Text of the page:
Feb. 2 (Bloomberg) -- South Korea, which imports almost all of its oil needs, reduced the amount it plans to lend energy developers to support investments in crude and natural gas fields to 156 billion won ($139 million) this year.
The allocation is 30 percent less than last year after lawmakers cut the government budget for energy and resource development in 2012 by a third to 200 billion won, Kim Seung Tae, deputy director at the Ministry of Knowledge Economy, said at a seminar today in Seoul. The remaining 44 billion won will be lent to resource developers, he said.
The loans will carry lower interest rates and principal payments will be waived if exploration efforts fail, he said.
South Korea plans to increase investments by 34 percent to $11.8 billion in 2012 to develop overseas oil and gas fields as it seeks to reduce reliance on energy imports. Investments by South Korean companies in overseas energy assets almost tripled to $6.45 billion in 2010 from $2.23 billion in 2007, according to government data, while the state’s funding support ratio declined to 3 percent from 17 percent in the period.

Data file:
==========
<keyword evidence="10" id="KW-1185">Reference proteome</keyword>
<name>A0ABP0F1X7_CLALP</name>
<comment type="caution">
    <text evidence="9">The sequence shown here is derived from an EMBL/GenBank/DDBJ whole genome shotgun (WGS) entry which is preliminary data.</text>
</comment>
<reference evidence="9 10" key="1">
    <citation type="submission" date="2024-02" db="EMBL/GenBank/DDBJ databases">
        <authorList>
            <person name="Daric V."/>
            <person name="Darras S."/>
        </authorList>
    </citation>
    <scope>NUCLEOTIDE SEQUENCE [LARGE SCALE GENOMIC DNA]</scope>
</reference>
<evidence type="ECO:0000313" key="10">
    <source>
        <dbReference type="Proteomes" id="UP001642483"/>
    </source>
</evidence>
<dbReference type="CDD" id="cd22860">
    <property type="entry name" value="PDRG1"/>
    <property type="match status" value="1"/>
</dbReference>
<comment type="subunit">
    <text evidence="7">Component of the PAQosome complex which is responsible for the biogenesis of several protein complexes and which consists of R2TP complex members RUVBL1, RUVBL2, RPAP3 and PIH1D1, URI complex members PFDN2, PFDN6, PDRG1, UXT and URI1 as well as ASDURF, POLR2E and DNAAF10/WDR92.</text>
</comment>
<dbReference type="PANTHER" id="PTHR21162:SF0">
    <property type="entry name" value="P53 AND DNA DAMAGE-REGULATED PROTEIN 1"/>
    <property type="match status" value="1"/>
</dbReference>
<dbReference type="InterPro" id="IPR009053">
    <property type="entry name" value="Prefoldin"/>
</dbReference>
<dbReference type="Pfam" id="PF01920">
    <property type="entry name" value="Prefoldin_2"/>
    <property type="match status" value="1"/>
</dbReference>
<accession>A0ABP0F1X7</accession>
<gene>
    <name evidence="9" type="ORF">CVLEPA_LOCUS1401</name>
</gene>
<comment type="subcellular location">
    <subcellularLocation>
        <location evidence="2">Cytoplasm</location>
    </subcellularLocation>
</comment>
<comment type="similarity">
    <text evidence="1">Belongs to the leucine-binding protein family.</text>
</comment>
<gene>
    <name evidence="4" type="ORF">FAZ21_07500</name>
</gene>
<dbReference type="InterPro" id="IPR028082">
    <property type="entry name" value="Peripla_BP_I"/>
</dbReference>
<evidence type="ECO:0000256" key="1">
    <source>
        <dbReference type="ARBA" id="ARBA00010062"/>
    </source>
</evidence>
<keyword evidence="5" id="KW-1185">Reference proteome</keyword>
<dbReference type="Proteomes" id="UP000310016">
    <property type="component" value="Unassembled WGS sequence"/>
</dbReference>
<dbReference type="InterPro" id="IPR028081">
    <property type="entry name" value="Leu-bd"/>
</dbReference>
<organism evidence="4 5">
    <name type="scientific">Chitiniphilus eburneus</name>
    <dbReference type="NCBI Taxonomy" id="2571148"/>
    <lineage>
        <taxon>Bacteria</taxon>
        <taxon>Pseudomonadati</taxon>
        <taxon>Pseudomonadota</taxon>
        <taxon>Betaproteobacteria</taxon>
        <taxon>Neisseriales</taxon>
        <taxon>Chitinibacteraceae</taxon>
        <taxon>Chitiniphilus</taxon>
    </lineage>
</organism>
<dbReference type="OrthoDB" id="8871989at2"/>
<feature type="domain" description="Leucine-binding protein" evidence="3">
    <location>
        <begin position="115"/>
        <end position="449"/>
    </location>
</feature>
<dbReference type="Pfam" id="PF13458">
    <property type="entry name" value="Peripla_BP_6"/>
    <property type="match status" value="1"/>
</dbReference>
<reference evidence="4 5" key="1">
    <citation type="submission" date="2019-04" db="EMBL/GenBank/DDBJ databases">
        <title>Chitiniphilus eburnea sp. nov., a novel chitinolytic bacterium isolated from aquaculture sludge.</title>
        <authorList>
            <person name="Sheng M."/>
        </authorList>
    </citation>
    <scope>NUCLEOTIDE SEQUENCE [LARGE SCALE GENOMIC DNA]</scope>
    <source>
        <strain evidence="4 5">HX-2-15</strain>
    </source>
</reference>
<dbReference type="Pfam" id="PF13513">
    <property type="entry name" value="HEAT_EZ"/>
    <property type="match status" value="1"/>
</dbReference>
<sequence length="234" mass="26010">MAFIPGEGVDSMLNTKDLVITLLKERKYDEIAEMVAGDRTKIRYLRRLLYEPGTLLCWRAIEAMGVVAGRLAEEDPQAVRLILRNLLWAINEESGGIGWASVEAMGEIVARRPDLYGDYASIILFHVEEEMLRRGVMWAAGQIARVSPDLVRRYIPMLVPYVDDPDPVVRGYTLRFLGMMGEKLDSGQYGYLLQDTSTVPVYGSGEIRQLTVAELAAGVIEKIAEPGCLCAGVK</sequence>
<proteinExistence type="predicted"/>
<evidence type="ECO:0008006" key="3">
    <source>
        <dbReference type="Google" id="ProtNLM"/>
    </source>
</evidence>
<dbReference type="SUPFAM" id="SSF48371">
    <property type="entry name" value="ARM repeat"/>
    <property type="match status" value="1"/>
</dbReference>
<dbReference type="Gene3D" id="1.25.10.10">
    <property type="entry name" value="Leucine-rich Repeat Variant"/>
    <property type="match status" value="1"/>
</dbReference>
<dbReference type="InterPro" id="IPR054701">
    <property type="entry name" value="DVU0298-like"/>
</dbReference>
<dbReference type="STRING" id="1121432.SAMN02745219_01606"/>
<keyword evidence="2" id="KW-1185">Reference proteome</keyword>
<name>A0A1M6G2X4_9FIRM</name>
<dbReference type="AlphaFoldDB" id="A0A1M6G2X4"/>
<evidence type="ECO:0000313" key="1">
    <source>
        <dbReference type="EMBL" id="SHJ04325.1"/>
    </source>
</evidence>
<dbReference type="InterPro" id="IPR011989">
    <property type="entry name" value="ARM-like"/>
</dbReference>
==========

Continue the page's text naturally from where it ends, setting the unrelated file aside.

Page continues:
South Korea plans to own crude and gas assets capable of producing 20 percent of its overall energy consumption this year, compared with an estimated 13.8 percent in 2011, according to data from the ministry.
--Editors: John Chacko, Indranil Ghosh
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To contact the reporter on this story: Sangim Han in Seoul at firstname.lastname@example.org
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